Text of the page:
Some microphones are designed to hear equally in all directions (omnidirectional), and some are designed to be more sensitive in certain directions. Directional microphones can be a big advantage when such a microphone is used in a hearing aid or in an Assistive Listening Device (ALD), because it can be used to enhance some sound that you need to hear (such as speech from someone you are talking with) and to diminish background noise.
A single microphone can be made somewhat directional by having ports to receive the sound on both sides of the sensor which detects the sounds. Sounds coming from both sides (most likely background noise) will cancel each other, while sounds coming only from one direction (in front or back of the sensor) will not cancel itself.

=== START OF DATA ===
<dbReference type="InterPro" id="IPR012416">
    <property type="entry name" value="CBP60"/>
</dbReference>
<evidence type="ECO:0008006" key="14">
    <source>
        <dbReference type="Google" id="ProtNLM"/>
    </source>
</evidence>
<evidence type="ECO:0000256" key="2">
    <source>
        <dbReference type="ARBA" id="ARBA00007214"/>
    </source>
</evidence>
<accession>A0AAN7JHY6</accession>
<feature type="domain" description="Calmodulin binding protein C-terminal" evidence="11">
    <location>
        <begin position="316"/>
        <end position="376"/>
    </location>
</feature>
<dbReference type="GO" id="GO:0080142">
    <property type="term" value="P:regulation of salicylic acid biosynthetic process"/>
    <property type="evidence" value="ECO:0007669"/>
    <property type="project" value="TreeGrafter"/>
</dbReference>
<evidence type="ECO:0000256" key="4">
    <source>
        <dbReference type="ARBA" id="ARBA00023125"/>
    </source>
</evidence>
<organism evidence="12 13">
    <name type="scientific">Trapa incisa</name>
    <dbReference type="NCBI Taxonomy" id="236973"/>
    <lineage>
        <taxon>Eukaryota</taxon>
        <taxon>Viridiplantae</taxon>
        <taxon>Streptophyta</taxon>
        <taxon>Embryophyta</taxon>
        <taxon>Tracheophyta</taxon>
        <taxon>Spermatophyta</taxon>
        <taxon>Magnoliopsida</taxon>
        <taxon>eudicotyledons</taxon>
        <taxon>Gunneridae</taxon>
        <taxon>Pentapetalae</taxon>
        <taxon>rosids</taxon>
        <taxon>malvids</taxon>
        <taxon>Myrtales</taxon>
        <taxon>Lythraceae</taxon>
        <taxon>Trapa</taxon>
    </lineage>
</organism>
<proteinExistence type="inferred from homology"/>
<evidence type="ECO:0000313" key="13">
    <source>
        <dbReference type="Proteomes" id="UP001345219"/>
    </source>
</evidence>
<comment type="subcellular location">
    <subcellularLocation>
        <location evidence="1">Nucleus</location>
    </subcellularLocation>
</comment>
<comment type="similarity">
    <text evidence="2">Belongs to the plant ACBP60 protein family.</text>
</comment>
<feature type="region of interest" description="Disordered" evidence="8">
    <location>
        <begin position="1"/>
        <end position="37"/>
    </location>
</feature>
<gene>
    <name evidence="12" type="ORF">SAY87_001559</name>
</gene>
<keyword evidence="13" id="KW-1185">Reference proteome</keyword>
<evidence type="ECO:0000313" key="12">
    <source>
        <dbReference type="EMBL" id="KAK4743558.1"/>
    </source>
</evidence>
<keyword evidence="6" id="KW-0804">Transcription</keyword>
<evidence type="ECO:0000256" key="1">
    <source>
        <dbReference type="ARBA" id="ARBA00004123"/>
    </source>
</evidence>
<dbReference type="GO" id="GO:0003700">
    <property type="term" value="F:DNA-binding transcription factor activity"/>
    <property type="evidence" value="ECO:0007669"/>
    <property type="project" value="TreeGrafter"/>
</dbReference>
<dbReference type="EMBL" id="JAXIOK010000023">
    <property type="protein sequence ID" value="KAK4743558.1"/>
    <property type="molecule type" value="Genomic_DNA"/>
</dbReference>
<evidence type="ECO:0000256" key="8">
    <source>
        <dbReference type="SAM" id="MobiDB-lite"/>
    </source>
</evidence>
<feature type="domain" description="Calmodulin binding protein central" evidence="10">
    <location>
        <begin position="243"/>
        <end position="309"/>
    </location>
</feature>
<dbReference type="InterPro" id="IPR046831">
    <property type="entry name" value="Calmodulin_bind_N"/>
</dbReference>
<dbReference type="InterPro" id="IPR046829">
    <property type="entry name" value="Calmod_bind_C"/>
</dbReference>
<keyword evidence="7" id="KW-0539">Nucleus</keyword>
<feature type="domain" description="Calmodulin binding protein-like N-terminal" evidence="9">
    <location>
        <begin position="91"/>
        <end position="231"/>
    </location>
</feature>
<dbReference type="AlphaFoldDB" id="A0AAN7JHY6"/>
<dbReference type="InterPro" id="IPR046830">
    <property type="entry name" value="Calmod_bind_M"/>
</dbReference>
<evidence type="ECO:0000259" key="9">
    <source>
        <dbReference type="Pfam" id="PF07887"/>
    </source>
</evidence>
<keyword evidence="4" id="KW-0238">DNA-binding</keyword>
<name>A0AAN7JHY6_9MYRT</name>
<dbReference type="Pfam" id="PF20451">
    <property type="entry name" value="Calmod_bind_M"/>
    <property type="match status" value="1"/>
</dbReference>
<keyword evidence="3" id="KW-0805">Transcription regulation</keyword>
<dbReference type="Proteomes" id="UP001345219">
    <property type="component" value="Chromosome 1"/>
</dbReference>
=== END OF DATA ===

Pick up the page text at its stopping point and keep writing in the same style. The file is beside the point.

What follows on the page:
A single microphone with multiple ports may also use time delay processing on one of the ports to enhance the cancellation effect of sounds from certain directions.
Multiple microphones can work together to perform even more sophisticated directionality. With multiple microphones, the directionality can be improved because the distance between the microphones makes it possible to be more selective of which sounds are cancelled and which are not.
Some hearing aids, now have 2 or even 3 microphones and offer an effective noise reduction capability. Most aids with multiple microphone directionality are BTE aids. A few ITE aids do offer the feature, but smaller aids do not.
Some assistive listening devices also have directional microphones including: